Common sense and tradition would tell you to spend less to be able to save more. However, this habit makes more people buy cheaper stuff just to feel like they are spending less.
Little did they know that buying cheaper products makes them spend even more because these things don’t last long and in the end it makes them buy another. This is just one of the instances when spending less makes you save less too.
Here are scenarios when spending more helps you save more:
Quality over budget. It seems wise to buy items half the price of its better quality counterpart, but this can actually hurt the purchaser in the long run. For example, if you buy a $200 living room set, you might find yourself buying a new one in a short span of time, making you spend more. While a more quality $1,200 worth living room furniture will last for a very long time, which made you save from repurchasing.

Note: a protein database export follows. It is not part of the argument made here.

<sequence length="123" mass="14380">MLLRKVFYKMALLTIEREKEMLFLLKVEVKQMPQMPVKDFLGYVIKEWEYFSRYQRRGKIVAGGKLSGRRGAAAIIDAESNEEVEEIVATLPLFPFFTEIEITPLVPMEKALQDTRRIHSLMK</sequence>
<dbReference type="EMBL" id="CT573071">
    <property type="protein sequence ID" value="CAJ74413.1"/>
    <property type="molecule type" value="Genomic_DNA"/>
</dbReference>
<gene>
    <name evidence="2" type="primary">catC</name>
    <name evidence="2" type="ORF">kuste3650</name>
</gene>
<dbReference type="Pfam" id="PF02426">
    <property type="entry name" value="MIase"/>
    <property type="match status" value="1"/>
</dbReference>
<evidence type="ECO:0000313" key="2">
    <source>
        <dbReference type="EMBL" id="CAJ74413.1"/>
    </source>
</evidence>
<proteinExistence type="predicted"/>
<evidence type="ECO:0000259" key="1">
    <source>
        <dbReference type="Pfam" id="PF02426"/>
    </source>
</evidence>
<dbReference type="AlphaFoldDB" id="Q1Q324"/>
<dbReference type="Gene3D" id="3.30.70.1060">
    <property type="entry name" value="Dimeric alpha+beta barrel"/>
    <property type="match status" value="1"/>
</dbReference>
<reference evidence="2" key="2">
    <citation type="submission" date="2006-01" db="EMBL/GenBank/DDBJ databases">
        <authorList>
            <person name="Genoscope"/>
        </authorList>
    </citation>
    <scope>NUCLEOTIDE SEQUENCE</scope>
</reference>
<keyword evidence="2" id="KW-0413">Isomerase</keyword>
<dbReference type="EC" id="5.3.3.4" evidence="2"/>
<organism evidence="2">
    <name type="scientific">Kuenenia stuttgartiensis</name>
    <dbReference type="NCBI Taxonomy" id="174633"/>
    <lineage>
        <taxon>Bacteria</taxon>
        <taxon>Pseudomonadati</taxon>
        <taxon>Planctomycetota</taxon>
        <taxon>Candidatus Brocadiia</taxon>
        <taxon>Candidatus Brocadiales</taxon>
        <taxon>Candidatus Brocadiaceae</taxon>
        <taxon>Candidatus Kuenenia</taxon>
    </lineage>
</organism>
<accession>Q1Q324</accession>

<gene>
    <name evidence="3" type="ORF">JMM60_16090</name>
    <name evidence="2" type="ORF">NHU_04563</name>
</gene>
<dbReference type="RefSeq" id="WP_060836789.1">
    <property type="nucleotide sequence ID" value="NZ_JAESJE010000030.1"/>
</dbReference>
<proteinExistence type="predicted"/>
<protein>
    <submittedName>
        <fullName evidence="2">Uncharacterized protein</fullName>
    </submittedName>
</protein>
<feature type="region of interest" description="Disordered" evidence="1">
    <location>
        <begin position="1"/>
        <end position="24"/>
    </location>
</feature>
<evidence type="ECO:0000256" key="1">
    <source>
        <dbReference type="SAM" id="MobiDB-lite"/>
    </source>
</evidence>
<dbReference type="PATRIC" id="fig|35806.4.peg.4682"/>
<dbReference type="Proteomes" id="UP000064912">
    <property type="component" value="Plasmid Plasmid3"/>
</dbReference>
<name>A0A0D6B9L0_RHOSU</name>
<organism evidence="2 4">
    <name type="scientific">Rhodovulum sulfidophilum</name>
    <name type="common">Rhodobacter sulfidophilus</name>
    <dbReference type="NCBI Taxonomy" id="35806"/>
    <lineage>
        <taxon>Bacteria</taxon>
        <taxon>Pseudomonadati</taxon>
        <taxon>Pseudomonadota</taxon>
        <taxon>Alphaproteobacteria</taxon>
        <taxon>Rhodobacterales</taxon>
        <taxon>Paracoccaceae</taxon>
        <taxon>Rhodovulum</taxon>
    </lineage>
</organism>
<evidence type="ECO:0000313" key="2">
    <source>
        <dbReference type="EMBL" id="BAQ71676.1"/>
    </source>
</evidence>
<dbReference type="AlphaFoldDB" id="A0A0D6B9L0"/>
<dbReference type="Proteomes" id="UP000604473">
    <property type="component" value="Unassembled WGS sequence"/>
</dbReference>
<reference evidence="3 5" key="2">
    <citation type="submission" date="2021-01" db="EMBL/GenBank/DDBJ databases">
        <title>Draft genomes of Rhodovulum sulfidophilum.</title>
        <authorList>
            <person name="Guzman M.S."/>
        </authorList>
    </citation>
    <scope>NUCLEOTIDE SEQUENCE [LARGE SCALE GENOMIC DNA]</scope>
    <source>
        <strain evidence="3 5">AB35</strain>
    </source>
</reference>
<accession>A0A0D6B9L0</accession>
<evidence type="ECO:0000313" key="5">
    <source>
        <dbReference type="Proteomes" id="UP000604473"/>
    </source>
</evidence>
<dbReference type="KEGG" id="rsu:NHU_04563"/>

Donate to charity. 10% of your income should go to tithes. You don’t have to give it to the church; you can choose to give it to charitable causes. They say God will find a way to take that 10% from you in the future and you wouldn’t want to suffer His wrath, would you? You will also feel good when you donate. But in a more superficial, tangible, and financial aspect, donating to charity is sometimes tax-deductible, which helps you save later on.
Invest. Spend more on things that can make you earn such as bonds, mutual funds, stocks, real estate, insurance, retirement funds, real estate, and businesses. It would be best if you have an account where your investment money gets funnelled automatically.
Buy and sell. Having a buy and sell mentality can help you earn in the long run. Keep a keen eye for great deals, but this doesn’t mean you have to spend every time you see a good deal. Be wise and think about the appreciation rate for each item you buy. Also take care of your things and increase its value, so that you might be able to sell them for a higher price next time.